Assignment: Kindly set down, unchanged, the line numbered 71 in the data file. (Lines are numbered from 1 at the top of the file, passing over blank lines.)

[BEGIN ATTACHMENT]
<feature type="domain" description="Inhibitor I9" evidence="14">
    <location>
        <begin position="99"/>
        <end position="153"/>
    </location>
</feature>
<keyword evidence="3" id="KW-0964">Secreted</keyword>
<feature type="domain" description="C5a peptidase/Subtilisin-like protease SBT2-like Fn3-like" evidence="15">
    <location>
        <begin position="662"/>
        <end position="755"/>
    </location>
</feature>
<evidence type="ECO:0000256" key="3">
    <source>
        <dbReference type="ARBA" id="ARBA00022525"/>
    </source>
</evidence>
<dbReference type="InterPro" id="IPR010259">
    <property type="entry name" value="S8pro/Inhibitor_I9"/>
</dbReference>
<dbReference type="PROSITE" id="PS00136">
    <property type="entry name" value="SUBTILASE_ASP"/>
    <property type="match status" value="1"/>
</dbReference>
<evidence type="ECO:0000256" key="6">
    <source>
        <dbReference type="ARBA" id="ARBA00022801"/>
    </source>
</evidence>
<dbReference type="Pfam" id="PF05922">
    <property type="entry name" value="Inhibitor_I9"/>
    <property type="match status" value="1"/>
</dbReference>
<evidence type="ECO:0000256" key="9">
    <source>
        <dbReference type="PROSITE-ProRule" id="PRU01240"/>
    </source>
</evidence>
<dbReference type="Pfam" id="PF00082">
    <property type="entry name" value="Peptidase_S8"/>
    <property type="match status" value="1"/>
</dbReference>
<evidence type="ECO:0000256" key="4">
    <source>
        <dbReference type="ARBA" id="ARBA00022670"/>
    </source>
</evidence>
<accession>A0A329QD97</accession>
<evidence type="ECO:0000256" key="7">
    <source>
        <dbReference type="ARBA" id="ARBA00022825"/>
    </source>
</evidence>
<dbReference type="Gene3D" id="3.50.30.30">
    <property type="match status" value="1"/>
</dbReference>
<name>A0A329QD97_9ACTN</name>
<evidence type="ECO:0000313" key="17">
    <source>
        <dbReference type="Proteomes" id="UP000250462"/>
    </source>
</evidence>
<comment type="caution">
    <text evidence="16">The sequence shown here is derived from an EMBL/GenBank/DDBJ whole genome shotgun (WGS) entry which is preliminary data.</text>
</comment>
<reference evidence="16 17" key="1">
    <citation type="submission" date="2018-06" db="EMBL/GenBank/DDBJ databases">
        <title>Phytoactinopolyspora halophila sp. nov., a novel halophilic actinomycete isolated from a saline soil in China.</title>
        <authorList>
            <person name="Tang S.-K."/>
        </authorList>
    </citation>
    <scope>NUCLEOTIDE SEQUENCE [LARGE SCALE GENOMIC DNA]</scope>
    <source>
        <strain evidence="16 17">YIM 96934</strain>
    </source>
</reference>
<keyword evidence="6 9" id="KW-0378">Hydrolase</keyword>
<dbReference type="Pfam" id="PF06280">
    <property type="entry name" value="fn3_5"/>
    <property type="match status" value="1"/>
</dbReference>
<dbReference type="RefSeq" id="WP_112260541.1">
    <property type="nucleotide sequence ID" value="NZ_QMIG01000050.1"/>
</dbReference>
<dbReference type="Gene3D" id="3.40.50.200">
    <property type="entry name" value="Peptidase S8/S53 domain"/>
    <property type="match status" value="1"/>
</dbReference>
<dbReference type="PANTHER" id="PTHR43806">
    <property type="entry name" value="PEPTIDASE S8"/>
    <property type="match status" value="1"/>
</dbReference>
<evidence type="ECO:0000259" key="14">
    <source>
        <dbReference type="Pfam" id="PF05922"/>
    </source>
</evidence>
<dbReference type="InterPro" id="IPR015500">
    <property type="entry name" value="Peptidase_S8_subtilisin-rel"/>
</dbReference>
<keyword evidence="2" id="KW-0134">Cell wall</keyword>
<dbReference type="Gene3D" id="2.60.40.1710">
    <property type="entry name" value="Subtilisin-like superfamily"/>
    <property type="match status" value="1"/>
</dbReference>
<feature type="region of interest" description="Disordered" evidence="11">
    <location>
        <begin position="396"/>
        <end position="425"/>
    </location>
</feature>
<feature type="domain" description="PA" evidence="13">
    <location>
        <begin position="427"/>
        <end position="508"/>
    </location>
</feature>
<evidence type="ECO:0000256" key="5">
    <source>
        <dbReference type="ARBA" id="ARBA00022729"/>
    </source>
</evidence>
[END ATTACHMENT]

            <person name="Tang S.-K."/>